Formed three years ago, AfD achieved gains in three state elections in March, after campaigning against Chancellor Angela Merkel's decision to accept a million migrants in 2015.
Mrs Merkel's Christian Democrats (CDU) and other established parties have ruled out going into coalition with AfD.
AfD's other proposals include withdrawal from the euro and the reintroduction of conscription, but there are splits within the party, including between its less hardline wing and the leadership.
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Founded in 2013 by Bernd Lucke, Alexander Gauland and Konrad Adam to oppose German-backed bailouts for poorer southern European countries
Mr Lucke, seen as a moderate, wanted Germany out of the euro but his colleagues were unhappy that he wanted to focus exclusively on euro-related issues
He quit the party in early July 2015, arguing it was becoming increasingly xenophobic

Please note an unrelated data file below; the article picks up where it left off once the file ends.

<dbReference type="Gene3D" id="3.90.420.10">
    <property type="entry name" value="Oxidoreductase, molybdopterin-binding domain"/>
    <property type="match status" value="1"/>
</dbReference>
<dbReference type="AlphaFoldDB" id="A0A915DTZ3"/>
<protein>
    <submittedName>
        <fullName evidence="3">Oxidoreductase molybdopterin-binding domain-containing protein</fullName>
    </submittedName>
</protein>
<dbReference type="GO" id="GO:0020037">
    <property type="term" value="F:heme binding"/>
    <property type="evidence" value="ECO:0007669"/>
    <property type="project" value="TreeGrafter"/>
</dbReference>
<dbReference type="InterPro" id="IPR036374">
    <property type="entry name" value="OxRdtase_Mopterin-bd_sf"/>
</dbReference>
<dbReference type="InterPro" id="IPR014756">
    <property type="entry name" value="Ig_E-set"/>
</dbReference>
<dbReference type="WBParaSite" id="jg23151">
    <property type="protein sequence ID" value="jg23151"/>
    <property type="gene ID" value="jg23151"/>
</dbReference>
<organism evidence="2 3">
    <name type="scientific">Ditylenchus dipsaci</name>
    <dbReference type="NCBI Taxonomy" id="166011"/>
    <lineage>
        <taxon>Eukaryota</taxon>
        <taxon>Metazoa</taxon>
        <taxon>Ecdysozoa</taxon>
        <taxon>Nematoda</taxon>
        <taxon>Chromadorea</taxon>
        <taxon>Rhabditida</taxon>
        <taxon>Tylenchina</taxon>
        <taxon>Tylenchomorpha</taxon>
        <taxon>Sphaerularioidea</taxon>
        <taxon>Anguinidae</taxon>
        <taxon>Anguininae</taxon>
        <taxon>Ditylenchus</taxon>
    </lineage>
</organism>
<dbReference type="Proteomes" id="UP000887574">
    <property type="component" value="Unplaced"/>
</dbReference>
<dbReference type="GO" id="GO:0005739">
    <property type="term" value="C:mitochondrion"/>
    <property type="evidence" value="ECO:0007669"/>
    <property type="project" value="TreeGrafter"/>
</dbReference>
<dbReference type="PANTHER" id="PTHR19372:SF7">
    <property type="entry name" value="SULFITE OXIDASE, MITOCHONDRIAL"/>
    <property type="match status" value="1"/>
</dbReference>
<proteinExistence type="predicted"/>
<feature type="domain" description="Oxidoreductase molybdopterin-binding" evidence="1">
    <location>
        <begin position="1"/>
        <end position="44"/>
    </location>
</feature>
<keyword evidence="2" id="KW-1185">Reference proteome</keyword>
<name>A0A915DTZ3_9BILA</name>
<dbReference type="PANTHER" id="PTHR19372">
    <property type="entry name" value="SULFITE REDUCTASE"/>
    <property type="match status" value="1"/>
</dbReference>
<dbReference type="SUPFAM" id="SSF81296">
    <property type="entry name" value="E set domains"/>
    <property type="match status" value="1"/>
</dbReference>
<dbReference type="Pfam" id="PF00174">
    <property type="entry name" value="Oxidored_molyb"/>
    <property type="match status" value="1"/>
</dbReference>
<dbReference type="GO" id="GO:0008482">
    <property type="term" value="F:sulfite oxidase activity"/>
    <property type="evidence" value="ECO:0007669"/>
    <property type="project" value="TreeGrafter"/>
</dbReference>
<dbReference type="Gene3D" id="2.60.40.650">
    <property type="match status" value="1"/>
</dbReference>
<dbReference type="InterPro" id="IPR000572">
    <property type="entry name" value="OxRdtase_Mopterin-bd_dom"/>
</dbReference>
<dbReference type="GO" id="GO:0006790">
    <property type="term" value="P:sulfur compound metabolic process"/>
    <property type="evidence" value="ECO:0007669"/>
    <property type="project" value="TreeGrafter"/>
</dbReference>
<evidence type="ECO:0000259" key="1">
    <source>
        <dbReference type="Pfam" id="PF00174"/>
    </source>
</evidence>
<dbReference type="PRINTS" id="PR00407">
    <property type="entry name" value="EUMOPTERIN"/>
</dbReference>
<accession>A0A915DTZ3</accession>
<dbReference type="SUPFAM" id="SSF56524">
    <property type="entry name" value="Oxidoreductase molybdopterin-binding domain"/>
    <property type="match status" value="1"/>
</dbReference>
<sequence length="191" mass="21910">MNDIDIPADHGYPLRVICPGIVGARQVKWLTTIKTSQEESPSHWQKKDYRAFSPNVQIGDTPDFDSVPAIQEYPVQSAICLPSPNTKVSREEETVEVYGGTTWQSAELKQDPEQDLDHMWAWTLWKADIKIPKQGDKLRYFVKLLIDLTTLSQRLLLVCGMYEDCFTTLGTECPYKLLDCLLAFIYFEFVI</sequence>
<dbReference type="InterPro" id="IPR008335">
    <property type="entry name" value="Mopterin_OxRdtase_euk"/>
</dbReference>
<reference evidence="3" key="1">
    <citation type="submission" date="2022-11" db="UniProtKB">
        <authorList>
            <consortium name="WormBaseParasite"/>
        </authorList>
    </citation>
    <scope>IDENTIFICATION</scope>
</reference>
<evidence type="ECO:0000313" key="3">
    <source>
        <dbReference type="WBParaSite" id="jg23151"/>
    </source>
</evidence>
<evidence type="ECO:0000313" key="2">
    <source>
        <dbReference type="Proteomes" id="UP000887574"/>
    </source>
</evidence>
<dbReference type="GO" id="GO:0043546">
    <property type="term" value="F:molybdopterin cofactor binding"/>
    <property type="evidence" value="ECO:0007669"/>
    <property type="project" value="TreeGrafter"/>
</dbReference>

Right-winger Frauke Petry replaced him as party leader
It became the first anti-euro party to win seats in a German regional parliament, receiving almost 10% of the vote in the eastern German state of Saxony in 2014, and went on to win seats in four other states' parliaments in 2014 and 2015
The party had seven MEPs elected in the 2014 European elections (including Mr Lucke), but only two remain party members
AfD was part of the European Conservatives and Reformists Group, like the UK's Conservatives, but one of its two MEPs has recently been expelled from the group over comments on shooting refugees